***** You will, at some point, destroy a harmonica if you do this process enough times!*************
****** Your reeds may break. They may need re-tuning. They may need adjusting after.***********
*******This process works well if you are careful but accidents happen. ***********************
********I take no responsibility for any damage your instruments may incur.*********************
I will be posting other Instructables dealing with problems that may arise but they are not on yet. You can contact me and I will try to help you with any difficulties.
Step 1: Take It Apart. Carefully!
Try not to pry them apart but just use the thickness of the blade to push the nail out slightly and then use pliers to pull it out. Only do the top plate for now. Leave the other plate to protect the reeds on the underside.
2. When you have exposed the reedplate, push the blade under the nail head and then use pliers as before. If this is difficult then you can insert the blade between the reedplate and the comb. BEWARE! This is dangerous. If you twist the blade you can damage the comb beyond repair. Use just the thickness of the blade as before (don't twist) but be immensely careful. When you do the draw reeds on the underside, you will have to be even more careful as the reeds themselves will be facing up and any slip could knock them off or damage them. I will post an Insructable on how to replace reeds but a little care now saves work later. Again if it is a screwed model then undo them. Take care that your screwdriver doesn't slip or you can take out a reed. Be careful not to sheer the top of the screws, they are often made of brass and can be quite soft.
3. When you have stripped one side, go ahead and do the other. The harmonica in the picture is about 40 years old and looks absolutely disgusting but I know that it hasn't been played much and when it's done it will sound great!
Step 2: ALCOHOL!
Step 3: The Comb.
1. Using a piece of double sided tape, attach the comb to a block. Use a second block or a perfectly flat surface with sandpaper and sand the comb flat. You must make sure that the faces of the comb are as flat and even as possible. Check often that it is sanding correctly. You will see lots of saw marks from when it was made, you should try to get rid of most of these. A flatter comb gives a better union between the comb and the plate. When you have finished both sides and you are happy that they are flat and the comb is even, then you move on to the edge. If you want to keep the original finish then just give the comb a wipe over to remove dirt and sawdust. If like me, you want a different look then sand off the original varnish back to bare wood. Be careful of the tines as they can snap pretty easily (especially with old harmonicas). Don't go too mad, we don't want the comb to be too small for the plates.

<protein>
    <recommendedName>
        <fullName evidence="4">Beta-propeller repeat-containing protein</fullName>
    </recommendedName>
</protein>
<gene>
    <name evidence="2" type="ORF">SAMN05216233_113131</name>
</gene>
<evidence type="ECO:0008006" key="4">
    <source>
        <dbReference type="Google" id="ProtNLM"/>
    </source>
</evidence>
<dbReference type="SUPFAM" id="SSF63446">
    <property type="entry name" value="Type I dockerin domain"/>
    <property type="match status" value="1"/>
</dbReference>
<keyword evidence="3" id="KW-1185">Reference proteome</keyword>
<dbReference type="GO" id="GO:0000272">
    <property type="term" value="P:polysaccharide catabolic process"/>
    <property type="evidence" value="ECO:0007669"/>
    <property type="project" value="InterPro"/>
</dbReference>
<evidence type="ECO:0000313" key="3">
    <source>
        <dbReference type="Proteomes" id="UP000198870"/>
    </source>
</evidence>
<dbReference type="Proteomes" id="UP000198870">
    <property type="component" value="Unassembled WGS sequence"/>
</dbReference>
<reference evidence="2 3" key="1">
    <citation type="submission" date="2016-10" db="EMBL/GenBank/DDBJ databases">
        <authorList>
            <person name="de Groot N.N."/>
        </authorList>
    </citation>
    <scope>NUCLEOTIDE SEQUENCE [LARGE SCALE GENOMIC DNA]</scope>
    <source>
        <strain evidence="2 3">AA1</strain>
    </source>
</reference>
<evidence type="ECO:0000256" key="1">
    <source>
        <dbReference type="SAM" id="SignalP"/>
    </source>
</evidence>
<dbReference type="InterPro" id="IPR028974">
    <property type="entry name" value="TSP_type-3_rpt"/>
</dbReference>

2. Use a file or sandpaper to remove any dirt from the inside of each slot and make sure they too are nicely flat. Again, be careful of the tines as they can snap. You can glue them back on sometimes but not always.
There are a few websites where you can buy replacement combs or you could make one yourself. Just copy the dimensions. You will have to ditch the nails in this case and convert it to screws. This is something I will show you in another Instructable but it isn't hard.
File the corners of the tines very lightly so that the tine is more rounded at the end, this makes it more comfortable to play.
3. Now we will seal the comb and prevent it from swelling ever again! I use a mixture of 50/50 vaseline and beeswax. Melt them together, be careful they can be volatile. Use a bowl over a pan of simmering water. Once made, put it in a suitable container. You need enough depth to immerse the comb(see pic). Put it in and give it 5 seconds or so, any longer and it will soak up to much wax and swell. The wax will cool and dry quickly on the comb. Use your pocket knife to gently scrape the excess wax off the surfaces. Again, not to hard or you'll damage the comb. Polish the comb with a suitable cloth and you should be left with a really nice looking piece of wood.
Step 4: The Metalwork.
2. Polish the coverplates. If the are rusty, you may be able to remove this with a high grade sandpaper and then polish out any marks. Do this on a machine if you have one. If they are pitted the just do your best. I haven't found a really good way of fixing a highly corroded and pitted plate yet (any suggestions?).
3. Wash everything with soap and water. Use an old toothbrush and work across the plate from one end to the other. Careful over the reeds. You need to get all the excess polish off. I use an antibacterial soap and plenty of running water usually. The tub of water was just for the picture.
Jason Ricci, who is a fantastic harmonica player uses Purple Kaboom( for those in the U.S.) for this. Check out Jason on Youtube or his own site www.jasonricci.com( I tried to put links in here but it wouldn't let me).
Step 5: Re-fitting.
Try to push the nails as far as they will go and just tap them home. Star with the blow (upper) plate. This way when you turn it over to do the other side you won't have reeds rubbing on the table. Put on the reedplates in the same way.
You now have a playable harmonica. You may find that it needs some adjustment or re-tuning. I will post these in other Instructables but you can find lots of info on Youtube and other harmonica websites.